When I walked into the room with Lucille LaBonte, Dannie welcomed us warmly and immediately showed us a photo of her wedding in March 1926. She gave me the names of each person in the wedding party, including Evelyn Hazen. Like the rest of the bridesmaids, Evelyn wore a beige beaded dress and carried a bouquet of sweet peas.

Dannie said she and Evelyn did not “cross paths” until they were old enough to start dating. Dannie was dating Frank Calloway when she met Evelyn. Frank was a good friend of Ralph Scharringhaus, the man Evelyn sued for breach of promise to marry and seduction in 1934.

Swimming in a nearby creek Mabry-Hazen Collection

Swimming in a nearby creek
Mabry-Hazen Collection

Dannie said she was part of the group that went to “house parties” with Evelyn and Ralph. As described in my book, these parties were held outside Knoxville at mountain vacation homes, where young couples would swim in the nearby creeks and enjoy each other’s company for a few days during the hot, sultry summers. At one of the house parties, Dannie recalled the boys put whiskey in the girls’ Coca-Colas, and Evelyn “threw a fit.”  Dannie said she had heard about Evelyn’s propensity to explode when things didn’t go as she expected, but that was the first time she had witnessed one of her outbursts.

Dannie also remembered Russ Lindsay, the University of Tennessee football star who dated Evelyn just prior to World War I.  “He was a darling,” Dannie recalled. “He was a big man…He was cute.” However, after he returned home from fighting in France, he married a woman who was “awful ugly,” she said.

Knoxville High School, 1921
McClung Collection

Evelyn, on the other hand, was a “beautiful woman” who was “well built,” as she put it. Dannie also said Evelyn “had a sense of fairness about her.” Dannie discovered this attribute while they were teachers at Old Knoxville High School.

Dannie became a teacher after she divorced her husband Reuben. Explaining her failed marriage, she said she and Reuben went to Europe for three months after their wedding and then settled down in Miami, Florida. But Reuben had a drinking problem, leading his father to “cut him off” financially. Dannie left Reuben and returned to Knoxville in hopes of finding a job and making a living on her own. She said the divorce was granted due to his “cruel and inhuman treatment” of her, which in legal parlance was Tennessee’s definition for failing to support the family.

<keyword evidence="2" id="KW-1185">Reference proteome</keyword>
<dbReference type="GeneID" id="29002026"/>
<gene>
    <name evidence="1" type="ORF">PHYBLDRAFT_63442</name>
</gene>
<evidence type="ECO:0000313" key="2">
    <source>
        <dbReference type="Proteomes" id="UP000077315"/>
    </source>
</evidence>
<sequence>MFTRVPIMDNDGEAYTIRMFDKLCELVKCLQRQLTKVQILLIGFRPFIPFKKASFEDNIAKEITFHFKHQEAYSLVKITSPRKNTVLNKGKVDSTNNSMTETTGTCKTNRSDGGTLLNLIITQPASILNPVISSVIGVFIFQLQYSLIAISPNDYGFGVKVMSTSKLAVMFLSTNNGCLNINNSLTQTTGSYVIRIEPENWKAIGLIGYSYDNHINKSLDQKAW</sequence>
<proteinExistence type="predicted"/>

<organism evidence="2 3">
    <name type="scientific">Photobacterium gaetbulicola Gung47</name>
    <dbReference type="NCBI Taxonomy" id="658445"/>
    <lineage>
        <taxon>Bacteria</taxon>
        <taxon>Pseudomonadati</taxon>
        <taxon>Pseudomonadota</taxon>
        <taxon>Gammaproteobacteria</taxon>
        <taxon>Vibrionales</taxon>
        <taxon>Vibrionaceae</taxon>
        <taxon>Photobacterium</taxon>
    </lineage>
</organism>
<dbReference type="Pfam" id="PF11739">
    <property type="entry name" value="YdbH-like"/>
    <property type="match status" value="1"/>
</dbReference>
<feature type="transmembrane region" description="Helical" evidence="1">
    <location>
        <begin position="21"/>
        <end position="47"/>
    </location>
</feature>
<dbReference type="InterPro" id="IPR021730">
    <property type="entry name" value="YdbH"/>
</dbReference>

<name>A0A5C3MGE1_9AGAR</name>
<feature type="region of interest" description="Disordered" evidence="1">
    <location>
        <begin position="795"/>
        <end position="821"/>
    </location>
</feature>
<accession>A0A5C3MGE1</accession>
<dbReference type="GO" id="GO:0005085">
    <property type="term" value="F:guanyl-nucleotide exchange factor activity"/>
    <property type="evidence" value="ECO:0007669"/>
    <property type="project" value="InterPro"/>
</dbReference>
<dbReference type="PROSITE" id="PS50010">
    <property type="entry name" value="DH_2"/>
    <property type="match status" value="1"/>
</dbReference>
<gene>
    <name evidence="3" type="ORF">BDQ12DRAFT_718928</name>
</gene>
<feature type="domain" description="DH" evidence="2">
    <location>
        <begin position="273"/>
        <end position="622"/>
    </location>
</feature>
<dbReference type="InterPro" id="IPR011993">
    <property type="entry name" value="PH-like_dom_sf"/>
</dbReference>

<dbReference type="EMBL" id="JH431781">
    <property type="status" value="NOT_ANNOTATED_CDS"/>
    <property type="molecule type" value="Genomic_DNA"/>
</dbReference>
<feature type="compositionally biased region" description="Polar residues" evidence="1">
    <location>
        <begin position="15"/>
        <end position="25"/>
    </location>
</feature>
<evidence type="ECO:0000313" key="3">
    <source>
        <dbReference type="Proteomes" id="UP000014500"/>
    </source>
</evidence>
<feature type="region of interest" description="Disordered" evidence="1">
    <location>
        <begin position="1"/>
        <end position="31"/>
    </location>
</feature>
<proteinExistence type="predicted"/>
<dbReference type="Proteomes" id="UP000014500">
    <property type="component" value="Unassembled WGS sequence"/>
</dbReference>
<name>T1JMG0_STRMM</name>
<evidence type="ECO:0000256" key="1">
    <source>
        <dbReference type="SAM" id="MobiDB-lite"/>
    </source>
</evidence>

The very morning her divorce was finalized, she was notified she could teach at the high school. At that time, married women were not “elected” to teach there—women had to be single. As a divorcee, Dannie taught French to legions of high school students, including Howard Bozeman who later earned his law degree, became Knox County Judge, and was Evelyn’s attorney.

Evelyn also taught at the high school, saying that she needed to work because her fiancé Ralph was continually putting off their wedding. Dannie wondered aloud whether Ralph was to blame for their failure to marry. According to Dannie, Evelyn might have been “carrying on extra activities while she was with Ralph.”  There were rumors that Evelyn had other boyfriends who lived out-of-town, and Dannie got the impression that Ralph was tired of Evelyn stringing him along.

Evelyn Hazen with unknown man Mabry-Hazen Collection

Evelyn Hazen with unknown man
Mabry-Hazen Collection

Of course, Dannie admitted she got much of her information about Evelyn’s alleged indiscretions from Mildred Eager, a fellow teacher whom Evelyn called one of Ralph’s “subsidized witnesses” at the trial.

Dannie told me how Mildred and Evelyn were fired from their teaching jobs in the fall of 1932. Dannie said she was walking down the hallway at the high school with Evelyn on one side and Mildred on the other.  Someone handed letters to Evelyn and Mildred, and they gave each other “sickly” looks. The letters ordered them to report to the superintendent’s office where they were suspended.

Dannie did not mince words in her descriptions of people who figured prominently in Evelyn’s story.  She said Mildred was not pretty and had a “hairy face.”  About Evelyn’s cousin Flem Hazen, she said he was called “Dugout Hazen” during World War I because he would not fight. Dannie also said the baby believed to be the love child of Ralph and the married Elizabeth Goforth looked like her mother—“puny, little and dark.”

And Evelyn, according to Dannie, was “notorious.” Evelyn agreed with Dannie’s assessment. One day when she invited Dannie to lunch, Evelyn acknowledged that her notoriety would prevent Dannie from ever calling Evelyn her friend.

By taking Ralph to court and admitting she was a ruined woman, Evelyn set herself up for a very lonely existence on Mabry’s Hill. 

Rush Strong Hazen

Rush Strong Hazen (1854-1931) circa 1890

Rush Strong Hazen (1854-1931)
circa 1890

Blog Post # 17

by Jane Van Ryan

“I always went up to see Mr. Hazen,” Laura Harrell Douglas said as she lounged in a recliner and smoked Camels during our interview in April 1988. “He was always glad to see you, but he never came out of his office.”

Laura said she met Evelyn Hazen’s father Rush Hazen when she about 10 years old. At the time her father Walter William Harrell was a partner in Hazen, Trent and Harrell Co., the wholesale grocery distributor on Jackson Avenue in Knoxville.